Too many organisations risk cyberattacks via enabled legacy code they do not need. The warning comes in the wake of Nettitude’s cybersecurity team discovering a second high-risk vulnerability in Microsoft’s VPN protocol.
The vulnerability, called CVE-2022-23270, formed part of Microsoft’s 10th May Patch Tuesday release. Everyone should install it as quickly as possible.
Microsoft Patch Tueday
The race for connectivity during the COVID-19 pandemic left a trail of cyber risk to mitigate. In doing so, Nettitude’s cybersecurity team uncovered a potentially critical Microsoft vulnerability before it was exploited.
CVE-2022-21972 is a Windows vulnerability hidden in legacy Microsoft VPN code for decades. It risks most Windows server versions since Windows 7.
Thanks to Nettitude, Microsoft released a patch on 10th May 2022. Once installed, you can remove this high-risk vulnerability within your network for good.
Microsoft Patch Tueday
Secure application development previously required several fragmented approaches patchworked together, often in an inconsistent manner. Secure deployment of applications was previously poorly defined, and people or process assessments were not considered.
Then, the Open Web Application Security Project (OWASP) decided to do something about it. They created a single easy to follow standard called the Application Security Verification Standard (ASVS). This has been through multiple iterations, with version 4.0.3 being the most recent.
Application Security Verification Standard
Statistics show that in 2021, online retail sales amounted to a staggering 4.9 trillion dollars, with purchases made by over two billion customers.
Experts anticipate that this trend will continue as more people select the ease of internet shopping. Unfortunately, it has also encouraged cyber criminals to target this area.
These two factors have prompted retailers and security experts to focus on improving online retail cybersecurity measures.
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We often hear about unwanted cyber interventions harming operations. You might think it’s not relevant to the maritime industry – you’d be wrong.
Not immune from cybersecurity incidents, a growing number of attackers are focusing their activity on the marine and offshore sector. That includes cargo ships and cruise liners. Both are attractive targets due to high-value assets and likely vulnerabilities.
Whilst the picture might seem alarming, specialist guidance and procedures exist to help you mitigate your risk, securing vessels from harmful attacks. Created by cybersecurity specialist Nettitude, and used by Lloyds Register, the LR Cybersecurity ShipRight  certification is one such example.
Marine and Offshore,
The wait is finally over and PCI DSS v4.0 is released today, 31st March 2022. Whatever the size of your organisation, volume of payments or size of in-scope network, there will be an impact to you of some kind, but for today it's business as usual.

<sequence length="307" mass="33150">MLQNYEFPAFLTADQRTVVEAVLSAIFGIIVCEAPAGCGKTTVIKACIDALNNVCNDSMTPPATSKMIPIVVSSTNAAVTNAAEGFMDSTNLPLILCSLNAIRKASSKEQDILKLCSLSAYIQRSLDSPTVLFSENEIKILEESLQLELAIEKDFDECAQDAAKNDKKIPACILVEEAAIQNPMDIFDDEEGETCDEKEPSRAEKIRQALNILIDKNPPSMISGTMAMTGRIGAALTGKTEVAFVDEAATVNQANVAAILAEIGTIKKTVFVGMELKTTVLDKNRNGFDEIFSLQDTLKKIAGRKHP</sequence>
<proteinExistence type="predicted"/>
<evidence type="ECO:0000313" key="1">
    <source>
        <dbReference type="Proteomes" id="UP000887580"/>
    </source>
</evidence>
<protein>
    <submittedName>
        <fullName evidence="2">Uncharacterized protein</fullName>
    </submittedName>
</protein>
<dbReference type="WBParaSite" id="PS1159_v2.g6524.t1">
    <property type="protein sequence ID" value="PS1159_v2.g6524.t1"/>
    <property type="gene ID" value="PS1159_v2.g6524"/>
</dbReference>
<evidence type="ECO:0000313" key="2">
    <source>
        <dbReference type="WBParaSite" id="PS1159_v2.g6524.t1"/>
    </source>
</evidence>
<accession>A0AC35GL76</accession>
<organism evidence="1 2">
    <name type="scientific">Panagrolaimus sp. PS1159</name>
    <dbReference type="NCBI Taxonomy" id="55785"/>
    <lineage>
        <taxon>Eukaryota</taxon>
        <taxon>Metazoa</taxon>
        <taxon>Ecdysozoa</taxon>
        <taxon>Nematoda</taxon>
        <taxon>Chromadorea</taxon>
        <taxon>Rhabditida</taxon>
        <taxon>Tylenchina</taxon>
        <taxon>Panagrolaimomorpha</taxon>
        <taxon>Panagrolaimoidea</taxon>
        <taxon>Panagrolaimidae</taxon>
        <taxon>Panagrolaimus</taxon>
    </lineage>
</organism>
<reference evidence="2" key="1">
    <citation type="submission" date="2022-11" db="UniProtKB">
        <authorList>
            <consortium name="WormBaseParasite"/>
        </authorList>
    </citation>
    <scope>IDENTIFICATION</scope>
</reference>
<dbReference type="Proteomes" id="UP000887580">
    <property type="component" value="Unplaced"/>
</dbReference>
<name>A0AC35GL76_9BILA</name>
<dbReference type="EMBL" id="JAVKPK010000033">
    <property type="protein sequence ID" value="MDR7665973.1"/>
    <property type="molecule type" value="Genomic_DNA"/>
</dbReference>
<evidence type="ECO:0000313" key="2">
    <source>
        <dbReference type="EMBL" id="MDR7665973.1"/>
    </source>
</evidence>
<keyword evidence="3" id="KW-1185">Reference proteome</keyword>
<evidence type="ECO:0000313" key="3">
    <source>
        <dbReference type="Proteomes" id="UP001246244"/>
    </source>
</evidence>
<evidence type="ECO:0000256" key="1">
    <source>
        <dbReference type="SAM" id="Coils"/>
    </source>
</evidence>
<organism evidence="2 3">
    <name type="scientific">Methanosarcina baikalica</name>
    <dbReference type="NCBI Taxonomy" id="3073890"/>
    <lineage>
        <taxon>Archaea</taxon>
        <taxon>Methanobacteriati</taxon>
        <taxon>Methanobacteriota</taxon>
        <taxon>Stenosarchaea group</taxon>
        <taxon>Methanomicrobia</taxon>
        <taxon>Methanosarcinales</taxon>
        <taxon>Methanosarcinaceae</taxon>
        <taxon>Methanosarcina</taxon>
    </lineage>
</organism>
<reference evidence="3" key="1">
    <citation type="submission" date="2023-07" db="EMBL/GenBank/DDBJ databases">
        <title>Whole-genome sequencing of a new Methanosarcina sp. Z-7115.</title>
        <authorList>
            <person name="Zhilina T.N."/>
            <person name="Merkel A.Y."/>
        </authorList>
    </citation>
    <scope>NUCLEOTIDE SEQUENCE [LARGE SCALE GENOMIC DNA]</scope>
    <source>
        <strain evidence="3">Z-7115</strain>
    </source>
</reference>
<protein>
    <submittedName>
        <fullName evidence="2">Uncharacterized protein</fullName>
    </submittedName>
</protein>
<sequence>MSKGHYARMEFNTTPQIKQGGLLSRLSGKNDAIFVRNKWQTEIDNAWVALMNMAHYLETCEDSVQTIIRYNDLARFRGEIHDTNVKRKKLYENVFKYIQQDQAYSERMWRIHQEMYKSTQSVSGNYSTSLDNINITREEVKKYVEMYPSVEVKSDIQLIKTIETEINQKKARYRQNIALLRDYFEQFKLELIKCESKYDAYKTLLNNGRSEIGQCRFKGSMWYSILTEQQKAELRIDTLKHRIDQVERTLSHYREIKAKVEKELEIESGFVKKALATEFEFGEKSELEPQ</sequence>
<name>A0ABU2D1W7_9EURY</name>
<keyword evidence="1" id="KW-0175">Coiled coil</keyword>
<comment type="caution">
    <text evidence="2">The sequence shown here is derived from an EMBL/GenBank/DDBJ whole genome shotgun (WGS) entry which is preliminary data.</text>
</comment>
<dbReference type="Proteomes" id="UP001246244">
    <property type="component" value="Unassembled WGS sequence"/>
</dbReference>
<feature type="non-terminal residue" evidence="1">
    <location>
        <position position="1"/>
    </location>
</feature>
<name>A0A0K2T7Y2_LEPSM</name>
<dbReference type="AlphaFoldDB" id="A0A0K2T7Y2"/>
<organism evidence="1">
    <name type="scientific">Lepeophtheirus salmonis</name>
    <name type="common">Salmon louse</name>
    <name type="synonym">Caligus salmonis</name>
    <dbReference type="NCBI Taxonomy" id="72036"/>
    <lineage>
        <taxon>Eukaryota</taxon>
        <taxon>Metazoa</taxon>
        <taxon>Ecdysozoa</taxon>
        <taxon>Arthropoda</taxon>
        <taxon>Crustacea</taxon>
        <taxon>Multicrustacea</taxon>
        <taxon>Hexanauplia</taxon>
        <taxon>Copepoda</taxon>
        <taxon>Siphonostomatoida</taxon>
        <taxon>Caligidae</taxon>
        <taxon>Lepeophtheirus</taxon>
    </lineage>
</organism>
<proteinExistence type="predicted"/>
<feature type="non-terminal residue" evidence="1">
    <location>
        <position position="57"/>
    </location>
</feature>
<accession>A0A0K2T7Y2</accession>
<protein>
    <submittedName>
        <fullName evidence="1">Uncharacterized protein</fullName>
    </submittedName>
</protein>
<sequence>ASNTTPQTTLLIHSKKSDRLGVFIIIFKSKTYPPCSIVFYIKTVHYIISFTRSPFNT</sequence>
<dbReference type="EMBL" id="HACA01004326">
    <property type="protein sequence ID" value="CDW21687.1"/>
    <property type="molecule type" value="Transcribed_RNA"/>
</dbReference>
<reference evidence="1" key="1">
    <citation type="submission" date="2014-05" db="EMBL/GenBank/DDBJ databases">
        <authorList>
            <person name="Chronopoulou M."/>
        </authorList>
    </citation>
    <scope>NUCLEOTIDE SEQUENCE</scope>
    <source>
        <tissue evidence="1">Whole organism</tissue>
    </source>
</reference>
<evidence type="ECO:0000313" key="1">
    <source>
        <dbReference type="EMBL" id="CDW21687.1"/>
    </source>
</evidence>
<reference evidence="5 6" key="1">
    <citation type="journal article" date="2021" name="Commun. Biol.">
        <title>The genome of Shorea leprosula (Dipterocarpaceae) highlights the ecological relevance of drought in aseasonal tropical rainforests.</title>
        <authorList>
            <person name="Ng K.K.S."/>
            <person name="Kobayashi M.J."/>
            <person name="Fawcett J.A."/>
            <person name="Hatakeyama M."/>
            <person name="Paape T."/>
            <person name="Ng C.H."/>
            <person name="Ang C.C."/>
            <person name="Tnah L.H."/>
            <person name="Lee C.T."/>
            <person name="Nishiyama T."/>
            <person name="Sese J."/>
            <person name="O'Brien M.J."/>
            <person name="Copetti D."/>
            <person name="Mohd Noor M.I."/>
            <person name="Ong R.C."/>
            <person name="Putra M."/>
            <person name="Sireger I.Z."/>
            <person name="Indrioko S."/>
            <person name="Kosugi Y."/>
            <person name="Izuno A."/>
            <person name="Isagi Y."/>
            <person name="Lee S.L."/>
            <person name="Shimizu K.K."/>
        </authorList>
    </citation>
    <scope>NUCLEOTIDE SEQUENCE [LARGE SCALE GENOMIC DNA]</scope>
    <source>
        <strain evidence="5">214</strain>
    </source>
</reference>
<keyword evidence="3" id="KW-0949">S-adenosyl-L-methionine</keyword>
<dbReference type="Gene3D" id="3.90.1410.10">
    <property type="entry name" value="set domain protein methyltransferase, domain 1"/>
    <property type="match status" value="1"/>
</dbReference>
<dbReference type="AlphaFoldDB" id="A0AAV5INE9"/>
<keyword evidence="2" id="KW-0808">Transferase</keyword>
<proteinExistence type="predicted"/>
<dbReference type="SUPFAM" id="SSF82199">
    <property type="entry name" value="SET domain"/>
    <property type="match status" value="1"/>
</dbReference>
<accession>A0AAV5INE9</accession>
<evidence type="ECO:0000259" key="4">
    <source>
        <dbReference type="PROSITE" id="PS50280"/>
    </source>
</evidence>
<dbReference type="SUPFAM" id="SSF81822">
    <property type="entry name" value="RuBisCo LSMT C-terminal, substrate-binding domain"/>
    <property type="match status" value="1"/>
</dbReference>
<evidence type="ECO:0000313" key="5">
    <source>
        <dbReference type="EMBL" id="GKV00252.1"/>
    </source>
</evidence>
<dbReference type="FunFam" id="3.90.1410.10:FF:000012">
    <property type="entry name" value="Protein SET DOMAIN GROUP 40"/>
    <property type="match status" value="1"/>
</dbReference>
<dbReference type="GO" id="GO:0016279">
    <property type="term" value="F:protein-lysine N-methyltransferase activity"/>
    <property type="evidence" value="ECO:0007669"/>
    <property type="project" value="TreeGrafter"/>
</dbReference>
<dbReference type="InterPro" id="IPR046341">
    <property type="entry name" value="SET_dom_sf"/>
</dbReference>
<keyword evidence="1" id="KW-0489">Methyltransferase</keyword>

In this post, we discuss six areas in PCI DSS v4.0, which we think you should be aware of today, with much more detail to come.
For now, we will take it easy and focus on the key themes and changes:
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PCI DSS 4.0,
October 2021 saw our vulnerability research team uncover a Microsoft vulnerability dating back 14 years. In the wrong hands, it would have caused untold damage to businesses reliant on Microsoft’s VPN.
Denial of Service,
While your business might have the latest technology to safeguard its private information, the reality is that your employees may be the weakest link in your organisation when it comes to cybersecurity. In fact, human error is still widely considered the number one cause of cybersecurity breaches.
So, what can you do to ensure your employees don’t make mistakes? The most straightforward approach is a detailed cybersecurity training course that educates employees on spotting common threats.
Here, we highlight some of the best places to start when teaching your employees about how they can avoid becoming a victim of a cyber-attack.
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Phishing has been around since the early days of the Internet, but it remains a major thorn for businesses and individuals. These deceptive emails attempt to trick users with harmful attachments and misleading links, using convincing promises, requests or anxiety-inducing news that leads people to not think clearly.
While you might think you can spot a phishing email from a mile away, the FBI’s Internet Crime Complaint Center (IC3) found that more than 240,000 people fell victim in the United States alone in 2020. Whether you need to protect yourself or educate your employees against cybersecurity risks, consider these tips to detect phishing attempts that land in your inbox.
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Firewalls are designed to form a protective barrier between your internal systems and untrusted outside networks. However, you must be certain that this part of your IT infrastructure has been installed and configured correctly. Otherwise, you risk malware being inserted or valuable data being stolen from your private systems.
This is where rigorous firewall penetration testing comes in. These simulated cyber-attacks locate, investigate and test for vulnerabilities from both outside intruders and internal threats. This way, your company will know where its weaknesses exist and have a plan to address any cybersecurity concerns.
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